Strength Squad is the latest iteration of different virtual models I’ve tried with people, and so far it is by far the best one. Part of what I realized over the course of pandemic is that people really need accountability. If I had to put a percentage on clients who can do things on their own and will do them, it’s like 10%. Strength Squad is a six-month coaching program. It was originally three months, but what I saw was people who are four weeks in would get a job that’s four months long, start to fall off the wagon and just give up. Part of what we’re trying to do is help people find out what their sticking points are—when life gets hard and work is 15 hours a day, what are the most important things that you could still be doing that will keep you inching forward in the right direction? Over the course of six months we inevitably get into one of those sticking points and get out of it again.

For some people, it’s nutrition. They’re going to start feeling like crap because they’re eating like crap, and it might not be as important for those people at that point to be spending time working out. For other people, it’s about figuring out how to do more with less, to actually come to terms with the fact that doing something 15 minutes a day every day is going to get you more time during the course of the week than one 60-minute workout on the weekend. It’s not all about becoming stronger; it’s about becoming more confident, less afraid, when you realize you can trust your body to give you the feedback you need to make the changes you need to make, and that you know that change is possible. That’s so empowering for people to realize—your body can change and you can make that happen. The choices you make can change your outcomes.

Filmmaker: How can we better standardize such education/practices for better health on set? 

Cash: I think it would be great if people in all unions, or any sort of craft that requires physical labor, were offered some sort of training. Maybe it should be more elective than compulsory. There could be tiers of training that are available: safe lifting fundamentals, injury prevention skills, so on and so forth. If there was a way for the movie business to incentivize people to take that training, maybe you take that training and they decide you get 100 hours knocked off of your requirement to qualify for the MPIHP [Motion Picture Industry Pension & Health Plans]. 

So many people come to me, especially with their handheld position, and I go, “Oh my god. The physics of this are terrible. No one would survive this.” This is so avoidable. At this point I’m just trying to continue to do what I do and hope other organizations find out about it and seek collaboration as it’s possible. 

I’m doing a research study for Steadicam operators, because one of the things that’s been fascinating since I started working more with them in 2019, is to hear them make very strong statements about how this vest is the best one and saved their career and that vest almost ended their career. Then someone else says the opposite thing. We need to know what is the body type that works well for this one and that one. So last year, I began an open study and invited people to participate. People all around the world signed up. I’m just trying to assess enough Steadicam operators that I can identify what the underlying factors are, so that we can say, “Here, do this ten-minute assessment. By the end, it will tell you what vest will be best for you.”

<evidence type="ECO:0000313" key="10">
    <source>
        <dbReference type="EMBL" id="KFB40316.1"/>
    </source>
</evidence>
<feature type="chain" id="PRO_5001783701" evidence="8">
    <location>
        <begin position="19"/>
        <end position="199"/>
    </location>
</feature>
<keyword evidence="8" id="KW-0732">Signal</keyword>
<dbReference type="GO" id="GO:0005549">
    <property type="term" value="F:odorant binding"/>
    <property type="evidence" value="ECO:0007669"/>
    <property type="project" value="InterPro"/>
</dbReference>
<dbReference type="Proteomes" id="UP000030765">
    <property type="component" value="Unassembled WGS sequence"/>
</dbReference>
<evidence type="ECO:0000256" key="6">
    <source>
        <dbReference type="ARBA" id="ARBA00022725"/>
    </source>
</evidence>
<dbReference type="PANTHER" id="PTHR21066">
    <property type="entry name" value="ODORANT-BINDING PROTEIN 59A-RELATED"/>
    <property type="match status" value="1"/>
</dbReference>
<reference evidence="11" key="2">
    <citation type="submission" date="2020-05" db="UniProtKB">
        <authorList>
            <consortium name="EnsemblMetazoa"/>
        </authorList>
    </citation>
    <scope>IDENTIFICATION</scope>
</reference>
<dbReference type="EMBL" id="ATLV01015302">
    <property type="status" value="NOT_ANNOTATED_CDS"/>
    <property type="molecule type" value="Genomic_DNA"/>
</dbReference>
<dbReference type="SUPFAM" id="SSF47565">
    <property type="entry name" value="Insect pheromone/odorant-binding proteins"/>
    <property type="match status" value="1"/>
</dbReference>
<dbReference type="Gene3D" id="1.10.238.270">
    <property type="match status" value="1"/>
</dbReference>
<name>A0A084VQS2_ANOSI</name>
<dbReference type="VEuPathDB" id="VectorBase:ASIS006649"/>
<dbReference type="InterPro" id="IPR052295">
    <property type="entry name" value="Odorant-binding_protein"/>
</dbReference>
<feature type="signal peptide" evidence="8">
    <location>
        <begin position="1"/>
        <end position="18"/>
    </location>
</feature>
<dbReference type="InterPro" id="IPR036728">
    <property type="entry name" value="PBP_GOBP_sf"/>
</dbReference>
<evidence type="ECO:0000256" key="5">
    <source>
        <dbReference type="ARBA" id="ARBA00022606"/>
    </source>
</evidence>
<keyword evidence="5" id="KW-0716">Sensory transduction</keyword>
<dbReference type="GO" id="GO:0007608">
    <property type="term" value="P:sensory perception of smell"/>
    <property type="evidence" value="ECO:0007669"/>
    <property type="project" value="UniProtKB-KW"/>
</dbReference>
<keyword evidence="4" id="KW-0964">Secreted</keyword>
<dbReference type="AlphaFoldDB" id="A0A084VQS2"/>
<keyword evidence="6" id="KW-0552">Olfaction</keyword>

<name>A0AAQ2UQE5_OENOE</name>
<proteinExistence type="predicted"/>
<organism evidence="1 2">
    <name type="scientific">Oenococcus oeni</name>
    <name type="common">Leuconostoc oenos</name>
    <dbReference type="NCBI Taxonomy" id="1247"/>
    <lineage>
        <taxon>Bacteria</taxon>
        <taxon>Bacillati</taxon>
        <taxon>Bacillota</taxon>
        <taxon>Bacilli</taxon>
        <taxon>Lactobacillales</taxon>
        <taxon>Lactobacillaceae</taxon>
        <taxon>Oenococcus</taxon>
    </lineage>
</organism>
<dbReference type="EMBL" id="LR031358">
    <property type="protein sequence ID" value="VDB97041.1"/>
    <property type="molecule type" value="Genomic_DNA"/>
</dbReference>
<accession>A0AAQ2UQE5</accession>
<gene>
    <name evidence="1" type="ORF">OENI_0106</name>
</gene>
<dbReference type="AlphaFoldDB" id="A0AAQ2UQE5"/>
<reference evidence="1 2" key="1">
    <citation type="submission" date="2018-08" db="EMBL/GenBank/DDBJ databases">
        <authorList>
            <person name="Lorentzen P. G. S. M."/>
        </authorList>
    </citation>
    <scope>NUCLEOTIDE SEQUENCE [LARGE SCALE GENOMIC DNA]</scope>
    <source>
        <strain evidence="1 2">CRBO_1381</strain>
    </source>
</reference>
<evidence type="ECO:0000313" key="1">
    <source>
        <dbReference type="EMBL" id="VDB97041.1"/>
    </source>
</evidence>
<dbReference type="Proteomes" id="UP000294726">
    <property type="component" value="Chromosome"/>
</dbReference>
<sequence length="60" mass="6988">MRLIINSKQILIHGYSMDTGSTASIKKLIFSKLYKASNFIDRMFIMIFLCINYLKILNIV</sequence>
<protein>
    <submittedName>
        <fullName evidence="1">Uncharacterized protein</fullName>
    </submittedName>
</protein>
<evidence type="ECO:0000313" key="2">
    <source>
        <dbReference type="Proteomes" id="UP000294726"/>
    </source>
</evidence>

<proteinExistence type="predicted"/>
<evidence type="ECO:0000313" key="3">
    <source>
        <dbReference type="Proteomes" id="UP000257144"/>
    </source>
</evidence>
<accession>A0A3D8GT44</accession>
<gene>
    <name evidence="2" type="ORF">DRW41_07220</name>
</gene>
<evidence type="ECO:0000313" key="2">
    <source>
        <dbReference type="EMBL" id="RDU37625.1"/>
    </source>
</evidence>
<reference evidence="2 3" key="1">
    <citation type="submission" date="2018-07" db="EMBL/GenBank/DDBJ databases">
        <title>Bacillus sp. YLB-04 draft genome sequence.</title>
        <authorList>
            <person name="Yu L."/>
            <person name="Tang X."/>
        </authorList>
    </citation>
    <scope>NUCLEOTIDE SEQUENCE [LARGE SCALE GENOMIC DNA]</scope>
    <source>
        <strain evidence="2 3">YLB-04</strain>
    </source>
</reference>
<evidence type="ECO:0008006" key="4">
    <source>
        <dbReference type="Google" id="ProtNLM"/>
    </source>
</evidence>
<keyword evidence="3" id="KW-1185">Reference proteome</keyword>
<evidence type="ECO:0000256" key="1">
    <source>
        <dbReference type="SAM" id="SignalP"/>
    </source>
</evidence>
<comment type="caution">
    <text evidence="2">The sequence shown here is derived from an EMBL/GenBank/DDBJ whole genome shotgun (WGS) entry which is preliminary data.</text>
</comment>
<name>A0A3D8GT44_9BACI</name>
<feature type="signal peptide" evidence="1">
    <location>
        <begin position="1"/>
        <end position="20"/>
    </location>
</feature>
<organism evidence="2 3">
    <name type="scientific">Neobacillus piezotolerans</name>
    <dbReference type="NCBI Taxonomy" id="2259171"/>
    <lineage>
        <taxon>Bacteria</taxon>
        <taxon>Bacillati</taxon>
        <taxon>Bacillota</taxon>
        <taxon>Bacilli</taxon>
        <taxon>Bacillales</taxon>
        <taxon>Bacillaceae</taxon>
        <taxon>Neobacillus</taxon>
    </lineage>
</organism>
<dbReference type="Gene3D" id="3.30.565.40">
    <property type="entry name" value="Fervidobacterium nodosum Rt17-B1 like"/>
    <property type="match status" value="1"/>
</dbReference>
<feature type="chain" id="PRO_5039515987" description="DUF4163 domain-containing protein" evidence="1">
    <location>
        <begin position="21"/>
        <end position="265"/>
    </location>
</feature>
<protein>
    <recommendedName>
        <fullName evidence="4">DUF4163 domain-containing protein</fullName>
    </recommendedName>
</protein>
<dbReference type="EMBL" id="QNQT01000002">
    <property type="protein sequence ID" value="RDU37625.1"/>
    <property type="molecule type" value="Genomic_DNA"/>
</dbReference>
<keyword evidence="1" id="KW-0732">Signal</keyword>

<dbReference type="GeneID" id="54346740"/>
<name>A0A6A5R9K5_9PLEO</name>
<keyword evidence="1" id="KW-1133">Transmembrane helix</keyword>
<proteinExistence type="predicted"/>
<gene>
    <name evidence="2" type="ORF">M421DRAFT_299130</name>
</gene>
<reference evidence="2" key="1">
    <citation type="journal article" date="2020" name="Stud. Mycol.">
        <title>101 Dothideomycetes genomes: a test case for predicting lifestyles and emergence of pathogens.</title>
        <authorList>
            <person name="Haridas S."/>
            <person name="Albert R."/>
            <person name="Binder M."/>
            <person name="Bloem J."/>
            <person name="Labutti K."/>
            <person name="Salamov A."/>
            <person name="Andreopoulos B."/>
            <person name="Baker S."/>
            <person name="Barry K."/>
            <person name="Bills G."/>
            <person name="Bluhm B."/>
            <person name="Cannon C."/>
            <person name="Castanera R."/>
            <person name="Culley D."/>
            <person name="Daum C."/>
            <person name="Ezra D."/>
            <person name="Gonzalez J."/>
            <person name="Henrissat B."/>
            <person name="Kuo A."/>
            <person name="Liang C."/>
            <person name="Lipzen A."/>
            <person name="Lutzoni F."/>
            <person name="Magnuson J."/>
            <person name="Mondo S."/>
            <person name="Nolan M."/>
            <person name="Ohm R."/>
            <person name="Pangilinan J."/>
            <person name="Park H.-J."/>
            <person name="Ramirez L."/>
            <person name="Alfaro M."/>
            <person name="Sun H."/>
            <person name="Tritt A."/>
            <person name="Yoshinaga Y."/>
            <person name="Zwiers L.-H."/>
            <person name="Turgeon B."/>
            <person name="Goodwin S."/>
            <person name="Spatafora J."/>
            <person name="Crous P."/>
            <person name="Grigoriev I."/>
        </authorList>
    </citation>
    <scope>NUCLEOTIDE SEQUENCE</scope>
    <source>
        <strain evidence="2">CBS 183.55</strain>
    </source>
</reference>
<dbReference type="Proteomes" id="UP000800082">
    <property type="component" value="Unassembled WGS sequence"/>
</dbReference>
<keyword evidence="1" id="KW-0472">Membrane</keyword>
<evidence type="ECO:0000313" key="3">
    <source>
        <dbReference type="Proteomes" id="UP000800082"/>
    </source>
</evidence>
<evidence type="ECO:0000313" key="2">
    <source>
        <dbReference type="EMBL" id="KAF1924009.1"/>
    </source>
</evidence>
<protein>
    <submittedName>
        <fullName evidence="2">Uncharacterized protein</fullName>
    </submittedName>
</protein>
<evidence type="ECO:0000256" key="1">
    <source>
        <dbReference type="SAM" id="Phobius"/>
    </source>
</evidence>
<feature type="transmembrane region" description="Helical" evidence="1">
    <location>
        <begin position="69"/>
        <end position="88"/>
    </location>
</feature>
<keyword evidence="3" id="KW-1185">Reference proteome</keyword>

Filmmaker: In my interviews with DPs and cam ops, a lot of them had seen colleagues who retired due to longterm damage to the body. Is this something you’ve seen?

Cash: Many years ago I heard from a number of camera people, operators in particular, about really bad injuries. I thought, “Wow, that’s a lot of people who have nerve damage, herniated discs—significant problems.” It’s possible that they had a herniated disc anyways, had posture issues a long time ago, and the camera world just put them over the edge. Regardless, part of what people are up against is the fact that a disregulated sleep cycle is stacking all the chips against you. A regular sleep cycle is one of the easiest ways to get your body more parasympathetic and into the states where healing happens. So, just by having that disregulated sleep cycle you have an uphill battle. One of the things I’ve begun to suspect is that people who seem less affected by the business is the small percentage of the population that genetically tolerates six hours of sleep or less well. But if sleep really quickly affects your mood and emotion regulation, movies is gonna be a hard life. 

Filmmaker: What are some of the quick on-set exercises that you teach clients?

Cash: I give them very specific drills, based on the asymmetries that we have identified, that give their body and brain a chance to get out of that pattern into another one that allows them to get more neutral. It is so important that people are able to get out of extension and into a neutral spine. When you’re stuck in one pattern all the time—and a lot of people are—your brain is literally getting less information all the time. This is going to make it harder to sleep, give you more pain, less strength, tip the scales on the continuum between parasympathetic and sympathetic nervous system—meaning fight or flight, rest and digest. It’s tipping them towards becoming more and more sympathetic, more and more fight or flight. I’m trying to give them something that they can do for 60 seconds to two minutes to quickly get them back in the center again, and oscillate between these two ends of the spectrum. That’s not solving all their problems, but I want to give them resources to keep them out of the red zone, and when we have more time we can focus on the rest. The real name of the game for me is: Give them the drills that will keep them out of compensation when one injury leads to another.